Home' Trinidad and Tobago Guardian : July 31st 2014 Contents A27
Thursday, July 31, 2014 www.guardian.co.tt Guardian
WASHINGTON---Fueled by health-
ier consumer spending, the US
economy grew in the second half
of last year at the strongest pace
in a decade and more than previ-
ously estimated, new government
Revised data released yesterday
also suggest a possible factor behind
the pickup: Americans saved much
more in 2012 than previously
thought, leaving more to spend in
The economy grew at an annual
rate of 4.5 per cent in last year s
third quarter, up from a previous
estimate of 4.1 per cent.
Growth was 3.5 per cent in the
fourth quarter, up from 2.6 per
cent. The average 4 per cent annual
pace was the best six-month show-
ing since 2003.
For 2013 as a whole, the economy
expanded 2.2 per cent, up from the
previous estimate of 1.9 per cent.
The government s newly revised
figures show that growth was accel-
erating before harsh weather in the
first quarter contributed to a sharp
And growth rebounded to a
robust 4 per cent annual rate in
the April-June quarter, the govern-
ment said yesterday. The figures
indicate that the 2.1 per cent con-
traction in the first quarter was an
aberration. That number was
revised higher from a previous
reading of a 2.9 per cent contrac-
The better growth readings also
suggest that this year s healthy hir-
ing trend will continue. Previously,
the job gains in the first six months
of this year were much stronger
than the economic growth figures.
Now they are more closely aligned.
Still, growth was weaker in 2011
and 2012 than the government had
previously estimated, the revisions
show. Overall, the growth trend
since the Great Recession was little
changed by the government s
updates. The new figures show that
growth has averaged 2.3 per cent
at an annual rate from the end of
the recession in June 2009 through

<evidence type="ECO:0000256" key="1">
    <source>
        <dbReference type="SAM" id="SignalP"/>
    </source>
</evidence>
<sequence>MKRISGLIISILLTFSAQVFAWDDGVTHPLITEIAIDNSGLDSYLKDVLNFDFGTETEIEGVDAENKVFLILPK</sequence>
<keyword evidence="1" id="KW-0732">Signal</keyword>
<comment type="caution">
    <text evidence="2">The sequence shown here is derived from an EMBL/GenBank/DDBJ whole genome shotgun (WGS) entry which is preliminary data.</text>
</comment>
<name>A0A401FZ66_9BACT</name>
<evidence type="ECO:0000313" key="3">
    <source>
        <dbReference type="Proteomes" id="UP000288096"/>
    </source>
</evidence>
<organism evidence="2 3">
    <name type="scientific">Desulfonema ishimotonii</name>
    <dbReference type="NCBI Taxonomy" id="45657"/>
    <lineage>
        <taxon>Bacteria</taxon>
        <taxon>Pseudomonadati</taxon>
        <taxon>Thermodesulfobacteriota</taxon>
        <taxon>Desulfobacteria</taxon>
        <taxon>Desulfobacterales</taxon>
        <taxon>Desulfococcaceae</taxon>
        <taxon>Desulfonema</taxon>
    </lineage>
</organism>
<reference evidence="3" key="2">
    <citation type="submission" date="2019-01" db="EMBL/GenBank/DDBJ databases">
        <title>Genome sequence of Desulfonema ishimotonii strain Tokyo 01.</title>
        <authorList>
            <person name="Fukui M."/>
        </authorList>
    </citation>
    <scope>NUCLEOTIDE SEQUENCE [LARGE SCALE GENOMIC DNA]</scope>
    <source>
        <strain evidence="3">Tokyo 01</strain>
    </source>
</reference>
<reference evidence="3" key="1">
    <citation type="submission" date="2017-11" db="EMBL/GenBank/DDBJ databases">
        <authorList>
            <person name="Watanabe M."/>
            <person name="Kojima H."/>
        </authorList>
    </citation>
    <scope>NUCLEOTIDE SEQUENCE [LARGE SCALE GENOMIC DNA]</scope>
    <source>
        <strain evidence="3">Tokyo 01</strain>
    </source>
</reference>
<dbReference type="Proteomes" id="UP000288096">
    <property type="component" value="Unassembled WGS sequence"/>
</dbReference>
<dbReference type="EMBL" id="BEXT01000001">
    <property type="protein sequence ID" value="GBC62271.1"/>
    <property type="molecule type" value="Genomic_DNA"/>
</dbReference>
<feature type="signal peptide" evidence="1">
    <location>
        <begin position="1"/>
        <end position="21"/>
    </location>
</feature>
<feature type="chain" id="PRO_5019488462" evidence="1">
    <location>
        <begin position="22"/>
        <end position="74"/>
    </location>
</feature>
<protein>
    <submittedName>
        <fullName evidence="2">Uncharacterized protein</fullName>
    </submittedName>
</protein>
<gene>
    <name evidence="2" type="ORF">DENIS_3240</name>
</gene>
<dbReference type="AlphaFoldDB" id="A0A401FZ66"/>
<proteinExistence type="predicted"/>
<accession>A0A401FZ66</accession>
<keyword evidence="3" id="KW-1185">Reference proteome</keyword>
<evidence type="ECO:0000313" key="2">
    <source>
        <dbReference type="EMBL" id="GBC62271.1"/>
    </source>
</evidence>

last year. That s a scant downgrade
from the previous estimate of 2.4
The economy expanded just 2.3
per cent in 2012, down from a pre-
vious estimate of 2.8 per cent. And
growth in 2011 was marked down
to 1.6 per cent from 1.8 per cent.
The changes stem from a com-
prehensive revision the government
conducts each year to the nation s
gross domestic product data. GDP,
the broadest measure of the econ-
omy s output of goods and services,
includes everything from restaurant
meals to television production to
steel manufacturing. Most of the
changes were made to the previous
three years figures.
The revisions are based on
updated data from agencies such
as the Census Bureau and the Inter-
nal Revenue Service. Many monthly
surveys of consumer spending,
manufacturing and retail businesses
are updated with more compre-
hensive annual reports.
Newly available tax data showed
that Americans earned more than
was previously thought in 2012.
Personal income, after taxes and
adjusted for inflation, grew 3 per
cent that year, much higher than
the previous estimate of 2 per cent.
But the bulk of that gain likely
went to wealthier Americans. Most
of the upward revision resulted
from a sharp increase in interest
and dividend payments.
Business income was also revised
higher. Wealthier Americans own
the vast majority of stocks and
other financial assets. (AP)
US grew faster in second half of 2013
The new figures show that growth has
averaged 2.3 per cent at an annual rate
from the end of the recession in June 2009
through last year. That's a scant downgrade
from the previous estimate of 2.4 per cent.
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